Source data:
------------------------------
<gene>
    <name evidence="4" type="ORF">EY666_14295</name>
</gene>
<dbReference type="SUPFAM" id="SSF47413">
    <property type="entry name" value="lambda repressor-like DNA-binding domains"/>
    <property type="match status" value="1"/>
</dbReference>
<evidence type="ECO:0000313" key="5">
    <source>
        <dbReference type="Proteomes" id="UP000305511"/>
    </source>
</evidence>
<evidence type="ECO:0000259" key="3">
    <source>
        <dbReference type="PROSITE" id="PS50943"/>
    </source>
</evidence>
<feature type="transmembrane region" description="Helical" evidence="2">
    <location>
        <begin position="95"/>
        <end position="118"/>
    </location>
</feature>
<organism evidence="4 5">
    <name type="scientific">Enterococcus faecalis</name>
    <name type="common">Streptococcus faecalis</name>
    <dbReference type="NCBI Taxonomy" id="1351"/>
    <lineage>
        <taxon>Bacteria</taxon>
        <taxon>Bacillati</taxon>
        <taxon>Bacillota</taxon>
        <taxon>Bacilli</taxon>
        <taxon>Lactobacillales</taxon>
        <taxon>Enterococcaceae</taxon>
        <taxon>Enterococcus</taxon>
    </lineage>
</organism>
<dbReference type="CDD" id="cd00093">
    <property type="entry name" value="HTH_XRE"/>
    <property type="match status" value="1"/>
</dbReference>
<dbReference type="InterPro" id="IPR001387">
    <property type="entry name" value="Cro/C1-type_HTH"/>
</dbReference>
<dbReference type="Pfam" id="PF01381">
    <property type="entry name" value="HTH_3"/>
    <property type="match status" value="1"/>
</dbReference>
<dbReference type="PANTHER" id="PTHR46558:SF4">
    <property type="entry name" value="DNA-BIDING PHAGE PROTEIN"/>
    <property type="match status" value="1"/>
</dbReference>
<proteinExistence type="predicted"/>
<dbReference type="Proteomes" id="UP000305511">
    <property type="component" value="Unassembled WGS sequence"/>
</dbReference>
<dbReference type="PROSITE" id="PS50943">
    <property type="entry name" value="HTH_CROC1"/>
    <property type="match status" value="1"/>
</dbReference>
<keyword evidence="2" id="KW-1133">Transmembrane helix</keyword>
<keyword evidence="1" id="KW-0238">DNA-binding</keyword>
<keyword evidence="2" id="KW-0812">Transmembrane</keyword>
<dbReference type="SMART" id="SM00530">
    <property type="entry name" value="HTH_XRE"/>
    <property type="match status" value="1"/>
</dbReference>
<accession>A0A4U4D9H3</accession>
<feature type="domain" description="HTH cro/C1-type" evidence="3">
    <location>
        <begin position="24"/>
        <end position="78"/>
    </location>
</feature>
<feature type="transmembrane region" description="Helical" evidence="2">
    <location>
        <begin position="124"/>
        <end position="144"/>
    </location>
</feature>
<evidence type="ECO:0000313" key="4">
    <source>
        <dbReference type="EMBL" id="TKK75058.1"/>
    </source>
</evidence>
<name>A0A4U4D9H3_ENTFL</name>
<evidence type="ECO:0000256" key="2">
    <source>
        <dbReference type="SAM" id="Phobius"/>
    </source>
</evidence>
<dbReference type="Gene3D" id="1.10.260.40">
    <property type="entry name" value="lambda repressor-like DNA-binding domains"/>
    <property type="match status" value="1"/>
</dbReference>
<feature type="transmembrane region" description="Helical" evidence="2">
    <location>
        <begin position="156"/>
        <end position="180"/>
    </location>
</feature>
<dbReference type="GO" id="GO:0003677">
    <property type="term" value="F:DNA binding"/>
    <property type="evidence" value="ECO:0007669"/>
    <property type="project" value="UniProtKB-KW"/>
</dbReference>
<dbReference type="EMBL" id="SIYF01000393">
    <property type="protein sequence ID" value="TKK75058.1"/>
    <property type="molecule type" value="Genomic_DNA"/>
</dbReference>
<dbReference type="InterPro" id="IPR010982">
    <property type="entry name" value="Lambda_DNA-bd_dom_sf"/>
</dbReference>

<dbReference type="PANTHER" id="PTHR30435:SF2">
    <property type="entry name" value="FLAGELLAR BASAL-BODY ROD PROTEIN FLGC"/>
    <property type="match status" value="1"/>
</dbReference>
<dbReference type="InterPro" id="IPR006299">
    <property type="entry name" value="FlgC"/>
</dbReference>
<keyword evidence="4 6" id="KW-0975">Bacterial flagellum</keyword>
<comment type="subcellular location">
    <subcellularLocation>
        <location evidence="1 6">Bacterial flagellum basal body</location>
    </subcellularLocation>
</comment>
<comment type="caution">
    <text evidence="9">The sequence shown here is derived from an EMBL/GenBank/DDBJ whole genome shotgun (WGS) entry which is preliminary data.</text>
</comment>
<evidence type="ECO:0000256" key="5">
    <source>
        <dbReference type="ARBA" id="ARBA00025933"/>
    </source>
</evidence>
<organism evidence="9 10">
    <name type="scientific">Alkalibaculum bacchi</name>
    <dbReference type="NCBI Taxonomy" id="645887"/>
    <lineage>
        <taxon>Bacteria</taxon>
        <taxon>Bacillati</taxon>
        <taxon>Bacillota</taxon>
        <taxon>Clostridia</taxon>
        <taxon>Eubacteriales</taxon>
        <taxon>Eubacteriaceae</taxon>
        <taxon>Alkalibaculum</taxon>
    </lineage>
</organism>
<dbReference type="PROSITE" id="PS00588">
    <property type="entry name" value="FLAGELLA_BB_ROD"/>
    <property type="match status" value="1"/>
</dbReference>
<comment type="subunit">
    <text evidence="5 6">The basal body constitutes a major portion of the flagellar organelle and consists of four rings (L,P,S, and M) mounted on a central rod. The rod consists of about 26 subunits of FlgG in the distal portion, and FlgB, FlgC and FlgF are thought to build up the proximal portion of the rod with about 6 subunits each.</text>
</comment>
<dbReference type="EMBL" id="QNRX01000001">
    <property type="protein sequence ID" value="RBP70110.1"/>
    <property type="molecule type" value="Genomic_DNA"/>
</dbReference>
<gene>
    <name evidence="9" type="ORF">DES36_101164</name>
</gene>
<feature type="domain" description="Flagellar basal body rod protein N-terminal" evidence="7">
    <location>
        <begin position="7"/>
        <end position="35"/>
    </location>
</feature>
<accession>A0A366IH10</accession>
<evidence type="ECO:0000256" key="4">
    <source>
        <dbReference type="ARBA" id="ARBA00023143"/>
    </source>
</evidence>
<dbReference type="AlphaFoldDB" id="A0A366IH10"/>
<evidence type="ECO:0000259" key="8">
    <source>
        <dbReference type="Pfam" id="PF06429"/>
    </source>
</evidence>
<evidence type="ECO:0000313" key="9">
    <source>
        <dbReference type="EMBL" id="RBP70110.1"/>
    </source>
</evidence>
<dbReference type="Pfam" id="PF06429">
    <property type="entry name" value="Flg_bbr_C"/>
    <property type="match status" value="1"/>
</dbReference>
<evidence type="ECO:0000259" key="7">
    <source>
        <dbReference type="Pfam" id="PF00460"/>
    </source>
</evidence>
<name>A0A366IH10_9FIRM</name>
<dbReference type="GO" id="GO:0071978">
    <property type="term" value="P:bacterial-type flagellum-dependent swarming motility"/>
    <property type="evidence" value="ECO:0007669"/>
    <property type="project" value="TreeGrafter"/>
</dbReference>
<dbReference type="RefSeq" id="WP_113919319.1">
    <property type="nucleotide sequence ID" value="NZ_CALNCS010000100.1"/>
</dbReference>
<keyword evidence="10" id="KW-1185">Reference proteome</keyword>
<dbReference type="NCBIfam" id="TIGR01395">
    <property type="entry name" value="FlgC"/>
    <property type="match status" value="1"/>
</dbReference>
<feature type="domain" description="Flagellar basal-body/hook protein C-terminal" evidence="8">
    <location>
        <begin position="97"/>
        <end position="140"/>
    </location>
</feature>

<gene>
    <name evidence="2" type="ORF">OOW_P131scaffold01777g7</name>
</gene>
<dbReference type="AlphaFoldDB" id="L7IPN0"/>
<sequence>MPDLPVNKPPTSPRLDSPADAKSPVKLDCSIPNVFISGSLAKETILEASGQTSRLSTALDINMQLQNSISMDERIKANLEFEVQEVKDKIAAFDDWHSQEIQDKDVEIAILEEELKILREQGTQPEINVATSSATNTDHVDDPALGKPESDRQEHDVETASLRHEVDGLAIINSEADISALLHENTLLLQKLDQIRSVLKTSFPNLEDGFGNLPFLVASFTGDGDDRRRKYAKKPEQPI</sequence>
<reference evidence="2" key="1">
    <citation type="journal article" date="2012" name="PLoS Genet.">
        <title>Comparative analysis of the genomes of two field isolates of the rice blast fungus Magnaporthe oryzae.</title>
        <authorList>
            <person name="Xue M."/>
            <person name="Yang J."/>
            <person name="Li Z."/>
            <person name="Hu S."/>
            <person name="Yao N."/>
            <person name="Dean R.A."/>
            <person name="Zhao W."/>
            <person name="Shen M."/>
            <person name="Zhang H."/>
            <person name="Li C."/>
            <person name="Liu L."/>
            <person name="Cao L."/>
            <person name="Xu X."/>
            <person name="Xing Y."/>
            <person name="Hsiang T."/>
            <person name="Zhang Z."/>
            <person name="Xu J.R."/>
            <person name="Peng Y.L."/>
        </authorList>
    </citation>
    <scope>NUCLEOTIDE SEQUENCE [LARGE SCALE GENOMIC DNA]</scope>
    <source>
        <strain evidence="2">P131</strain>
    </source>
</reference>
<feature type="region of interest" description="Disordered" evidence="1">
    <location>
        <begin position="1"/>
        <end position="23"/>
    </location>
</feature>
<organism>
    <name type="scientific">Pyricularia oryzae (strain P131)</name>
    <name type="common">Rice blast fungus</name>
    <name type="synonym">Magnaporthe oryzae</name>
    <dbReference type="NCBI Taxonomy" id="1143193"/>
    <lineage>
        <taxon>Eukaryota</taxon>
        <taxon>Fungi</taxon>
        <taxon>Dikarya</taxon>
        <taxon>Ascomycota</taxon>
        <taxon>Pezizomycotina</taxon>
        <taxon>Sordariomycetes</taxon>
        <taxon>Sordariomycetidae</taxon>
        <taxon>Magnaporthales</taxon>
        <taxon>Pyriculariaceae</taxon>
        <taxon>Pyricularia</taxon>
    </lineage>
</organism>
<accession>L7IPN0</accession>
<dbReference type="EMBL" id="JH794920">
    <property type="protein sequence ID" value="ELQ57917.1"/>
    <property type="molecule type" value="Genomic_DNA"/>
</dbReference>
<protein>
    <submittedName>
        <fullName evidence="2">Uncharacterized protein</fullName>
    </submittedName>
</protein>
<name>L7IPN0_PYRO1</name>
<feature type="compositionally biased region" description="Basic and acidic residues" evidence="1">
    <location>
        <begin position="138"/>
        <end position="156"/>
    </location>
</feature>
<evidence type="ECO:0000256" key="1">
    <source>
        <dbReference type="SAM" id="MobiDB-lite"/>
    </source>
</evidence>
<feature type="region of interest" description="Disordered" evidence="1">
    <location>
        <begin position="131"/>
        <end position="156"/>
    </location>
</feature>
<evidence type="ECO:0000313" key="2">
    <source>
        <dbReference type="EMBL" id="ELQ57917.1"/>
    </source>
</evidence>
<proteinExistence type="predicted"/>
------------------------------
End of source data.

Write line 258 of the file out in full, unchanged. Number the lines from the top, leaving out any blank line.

    <dbReference type="NCBI Taxonomy" id="1143193"/>